While things are getting better in regards to more of the public really taking note of what’s going on, too many more are either oblivious, or consciously still want no part of the process. Millions are affected by FOX’s outright lies and fabrications which doesn’t make getting the truth out any easier.

      • meatwad_SSuppet

        The “trickle down” lie. If you want total growth to an economy, you have more people from the bottom buying a wider variety of goods that then more businesses would then provide. When the economic demands are from the top few, you have a very limited business structure to provide it. Funny that the trickle down phrase was started all all, the pee-ons get the yellow flow.

      • vivian

        Reagan also did away with a lot of FCC regulations that, I feel, have had dire effects to our society. Reagans lifted the ban on one person owning too many media outlets, there used to be a limit. He lifted the ban on advertising aimed at children. He lifted the ban on advertising prescription medications. He also lifted some regulations dealing with the definition of “news”, and what is and isn’t allowed in a news broadcast.

      • Pjs8200

        Reagan was all about deregulation. I remember distinctly back in the mid 80’s when he was pushing cable TV deregulation. I happened to be working in that field at the time and was paying particular attention. Those who opposed it claimed it will dramatically increase what we as consumers are going to end up paying. He stated that the deregulation would allow competition to regulate rates in the market place. I called bullshit. So the industry was deregulated and all of a sudden you saw operator after operator merge and get bought up by their competition until you arrive at what we have today. Where there used to be hundreds of cable operators, there are now 9 major players for the whole country. Where I live in Tennessee the only choice I have is Comcast…period. My cable bill back then was about $20 a month even w/ premium channels. Today, it’s about $170 without any premium channels. All the deregulation allowed was the creation of monopolies and encouraged price fixing…..period.
        And this is why it’s only the right who are all about deregulation…they’re only interested in profits, not people

  • Jim Brown

    I can see where the GOP will soon split into two parties. One will be a party of moderatyes, and the other by the far right wing, religious, corporate loons.

    • joe

      So you mean the Democrats and the Republicans?

      • Jim Brown

        No, I mean a party of right wing, hate filled, Bible thumping, money grubbing, war mongering, homophobic, women deriding, fascists, and another of more level headed REAL Republicans.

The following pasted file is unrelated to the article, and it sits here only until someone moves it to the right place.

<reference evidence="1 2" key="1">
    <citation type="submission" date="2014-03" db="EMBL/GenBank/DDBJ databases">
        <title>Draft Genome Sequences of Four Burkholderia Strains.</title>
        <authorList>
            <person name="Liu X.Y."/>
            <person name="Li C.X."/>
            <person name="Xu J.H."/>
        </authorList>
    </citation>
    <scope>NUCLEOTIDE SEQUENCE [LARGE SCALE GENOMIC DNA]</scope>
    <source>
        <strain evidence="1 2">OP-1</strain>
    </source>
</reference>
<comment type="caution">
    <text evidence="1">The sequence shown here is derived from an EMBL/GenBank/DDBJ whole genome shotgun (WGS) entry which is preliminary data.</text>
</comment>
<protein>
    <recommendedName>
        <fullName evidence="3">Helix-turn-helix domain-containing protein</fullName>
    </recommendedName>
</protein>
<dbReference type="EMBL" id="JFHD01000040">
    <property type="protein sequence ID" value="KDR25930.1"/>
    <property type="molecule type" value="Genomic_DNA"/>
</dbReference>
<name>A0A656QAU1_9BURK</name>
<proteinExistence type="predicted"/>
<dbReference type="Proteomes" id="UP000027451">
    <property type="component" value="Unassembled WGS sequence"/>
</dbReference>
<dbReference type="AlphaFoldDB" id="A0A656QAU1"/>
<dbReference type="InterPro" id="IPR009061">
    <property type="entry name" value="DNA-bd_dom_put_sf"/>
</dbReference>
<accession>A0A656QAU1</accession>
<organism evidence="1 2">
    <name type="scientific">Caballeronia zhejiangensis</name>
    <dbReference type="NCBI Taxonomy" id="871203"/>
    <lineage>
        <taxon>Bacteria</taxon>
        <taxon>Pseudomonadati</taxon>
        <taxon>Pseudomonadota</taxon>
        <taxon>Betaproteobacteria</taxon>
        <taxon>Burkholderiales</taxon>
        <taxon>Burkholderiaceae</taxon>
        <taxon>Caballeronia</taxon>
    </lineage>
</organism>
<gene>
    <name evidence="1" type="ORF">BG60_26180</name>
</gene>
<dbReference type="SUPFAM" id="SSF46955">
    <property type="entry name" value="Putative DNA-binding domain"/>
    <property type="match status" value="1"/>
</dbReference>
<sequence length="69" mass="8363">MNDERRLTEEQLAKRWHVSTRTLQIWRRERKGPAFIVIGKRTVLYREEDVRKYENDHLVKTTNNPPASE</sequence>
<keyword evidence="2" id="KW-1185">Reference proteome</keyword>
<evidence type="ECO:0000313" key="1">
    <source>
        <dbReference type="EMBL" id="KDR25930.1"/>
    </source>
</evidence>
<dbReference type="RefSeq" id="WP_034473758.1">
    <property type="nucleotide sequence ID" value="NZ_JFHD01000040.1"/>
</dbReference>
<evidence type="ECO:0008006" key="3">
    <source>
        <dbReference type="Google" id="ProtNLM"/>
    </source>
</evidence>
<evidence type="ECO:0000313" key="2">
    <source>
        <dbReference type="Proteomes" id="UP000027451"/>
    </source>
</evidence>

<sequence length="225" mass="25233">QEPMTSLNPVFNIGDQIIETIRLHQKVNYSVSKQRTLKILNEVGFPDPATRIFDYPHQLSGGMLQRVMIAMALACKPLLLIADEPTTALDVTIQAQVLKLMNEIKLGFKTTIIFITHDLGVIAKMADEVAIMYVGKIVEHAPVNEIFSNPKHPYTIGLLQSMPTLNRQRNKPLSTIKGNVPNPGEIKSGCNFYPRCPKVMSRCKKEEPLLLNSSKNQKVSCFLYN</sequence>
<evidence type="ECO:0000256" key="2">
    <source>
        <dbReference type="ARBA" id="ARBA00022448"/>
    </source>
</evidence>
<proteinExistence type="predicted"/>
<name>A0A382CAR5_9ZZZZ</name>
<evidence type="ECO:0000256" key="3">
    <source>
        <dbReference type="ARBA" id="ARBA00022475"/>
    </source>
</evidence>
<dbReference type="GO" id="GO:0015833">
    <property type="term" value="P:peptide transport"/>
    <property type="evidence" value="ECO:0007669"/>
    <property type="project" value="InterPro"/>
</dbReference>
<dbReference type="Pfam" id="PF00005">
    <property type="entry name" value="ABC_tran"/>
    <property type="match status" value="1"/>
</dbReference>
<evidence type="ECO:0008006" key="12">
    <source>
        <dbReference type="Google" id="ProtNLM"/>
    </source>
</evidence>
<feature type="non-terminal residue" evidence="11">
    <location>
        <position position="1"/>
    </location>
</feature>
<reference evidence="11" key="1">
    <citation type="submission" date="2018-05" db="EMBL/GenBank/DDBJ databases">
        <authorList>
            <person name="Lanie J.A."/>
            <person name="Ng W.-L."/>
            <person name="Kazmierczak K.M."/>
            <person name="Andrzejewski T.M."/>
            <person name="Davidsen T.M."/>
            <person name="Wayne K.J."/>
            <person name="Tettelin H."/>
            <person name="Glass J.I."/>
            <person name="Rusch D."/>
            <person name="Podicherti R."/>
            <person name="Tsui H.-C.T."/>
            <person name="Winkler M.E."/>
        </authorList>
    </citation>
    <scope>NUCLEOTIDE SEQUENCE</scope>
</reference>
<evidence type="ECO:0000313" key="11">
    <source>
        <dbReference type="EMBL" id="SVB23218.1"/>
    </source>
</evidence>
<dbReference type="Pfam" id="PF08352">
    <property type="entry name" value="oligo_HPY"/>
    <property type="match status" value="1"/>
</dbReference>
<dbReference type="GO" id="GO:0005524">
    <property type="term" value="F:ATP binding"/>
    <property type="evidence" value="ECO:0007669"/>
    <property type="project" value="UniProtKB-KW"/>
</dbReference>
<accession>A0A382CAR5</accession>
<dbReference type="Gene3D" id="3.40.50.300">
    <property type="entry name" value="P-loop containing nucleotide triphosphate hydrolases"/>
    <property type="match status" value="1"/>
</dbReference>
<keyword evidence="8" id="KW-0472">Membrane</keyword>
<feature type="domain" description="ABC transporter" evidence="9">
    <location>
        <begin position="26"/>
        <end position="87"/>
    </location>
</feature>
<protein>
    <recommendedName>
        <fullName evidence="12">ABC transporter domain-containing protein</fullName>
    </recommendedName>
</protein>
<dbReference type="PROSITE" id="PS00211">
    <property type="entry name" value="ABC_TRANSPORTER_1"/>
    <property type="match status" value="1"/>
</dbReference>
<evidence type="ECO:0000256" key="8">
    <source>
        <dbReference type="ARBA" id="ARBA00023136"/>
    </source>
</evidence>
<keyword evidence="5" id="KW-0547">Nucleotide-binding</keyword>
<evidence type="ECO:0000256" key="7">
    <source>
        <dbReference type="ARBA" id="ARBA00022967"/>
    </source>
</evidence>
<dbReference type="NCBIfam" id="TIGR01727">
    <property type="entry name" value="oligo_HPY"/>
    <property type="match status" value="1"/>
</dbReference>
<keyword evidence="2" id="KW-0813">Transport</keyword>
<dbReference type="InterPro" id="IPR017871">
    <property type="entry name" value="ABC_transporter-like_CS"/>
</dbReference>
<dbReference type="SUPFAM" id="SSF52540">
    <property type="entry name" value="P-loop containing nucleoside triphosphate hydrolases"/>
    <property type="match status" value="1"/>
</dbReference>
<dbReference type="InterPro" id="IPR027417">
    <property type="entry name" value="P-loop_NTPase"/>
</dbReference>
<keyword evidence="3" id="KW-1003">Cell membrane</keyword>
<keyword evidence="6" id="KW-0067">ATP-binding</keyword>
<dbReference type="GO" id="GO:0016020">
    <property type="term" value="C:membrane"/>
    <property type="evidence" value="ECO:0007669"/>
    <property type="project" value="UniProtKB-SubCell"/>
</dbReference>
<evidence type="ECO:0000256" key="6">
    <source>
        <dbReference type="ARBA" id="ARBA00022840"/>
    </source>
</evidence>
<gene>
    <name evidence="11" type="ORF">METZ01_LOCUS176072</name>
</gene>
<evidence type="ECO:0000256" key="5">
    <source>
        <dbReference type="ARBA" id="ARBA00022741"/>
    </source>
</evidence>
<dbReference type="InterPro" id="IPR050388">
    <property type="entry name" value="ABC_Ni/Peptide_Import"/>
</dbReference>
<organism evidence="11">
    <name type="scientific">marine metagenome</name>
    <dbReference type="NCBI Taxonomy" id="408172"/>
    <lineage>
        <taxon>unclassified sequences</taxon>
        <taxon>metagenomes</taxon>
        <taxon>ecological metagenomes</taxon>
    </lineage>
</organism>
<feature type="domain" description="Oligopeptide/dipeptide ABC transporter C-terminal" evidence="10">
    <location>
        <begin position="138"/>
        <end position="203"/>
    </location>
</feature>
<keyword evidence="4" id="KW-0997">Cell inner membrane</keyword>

• der spud

    Me too. Voted Republican until the second term of Dubya (I’m 66 yr old).

  • Andrea Jones Torres

    Excellent. Common Sense, as Thomas Paine would say.

  • Guest

    Thank you for your sane message. Hope more feel this way. There are some decent Republicans, even Colin Powell who was bamboozled into giving that UN speech that got us into Iraq. McCain is fairly decent, but he agreed to have palin as running mate, and I sm not sure that is forgivable. He went against his own conscience on that deal, I think.

    The type of Republicans we need are NOT the types would go around shooting off their mouths and wavig guns and being stupid. They DO have to start being the STUPID PARTY, the stupid and ARMED party. The shoot themselves in the foot party, not even realizing. The abject cruelty of this cell of the Republican party is just not to be tolerated.

    I was a Republican…a middle school Nixonette. I guess I kinda got over it when Kennedy seemed like a decent and inspiring person. Then Texas killed him…and damed if Texas isn’t doing it again. I know there are decent folks there, and wish them all the best to regain the humanity again. Johnson was from Texas, remember…and he got through all those civil rights measures.

    • meatwad_SSuppet

      Powell was not bamboozled, he was a willing liar. McCain is insane and a traitor that should be bunking it in Leavenworth for the rest of its miserable existence.

  • Carol Wright

    Thank you for your sane message. I am sure other Real Republicans feel this way as well. I am not sure you should switch to Democratic right now, plenty of time to do that before elections. But every day Republicans should speak out against this tyranny of the tinheads… The moderates must not give up.. now the minority in the senate can call the shots with their filibuster threats. The 40% are ruling the true majority. it is a revolting situation.

  • (applause) This is pretty much why I say that old political terms (and establishing solidarity on them) are fairly useless now; none of them mean what they did twenty, ten, or even five years ago. Now it’s just Crazy vs Sane.

  • mueizzathecat

    I miss the old days of Bean counters and accountants in the Republican Party…now they all need to be committed for the safety of the United States,,

  • Neighbor55

    I agree completely.

  • Hill Bill

    Contrast conservatism with neo-conservatism. What most of you are railing against isn’t conservatism. The GOP isn’t what it used to be, no sh!t, how about you sharpen up and detect why. Then instead of running away all disappointed and dejected, how bout you try resuscitate it.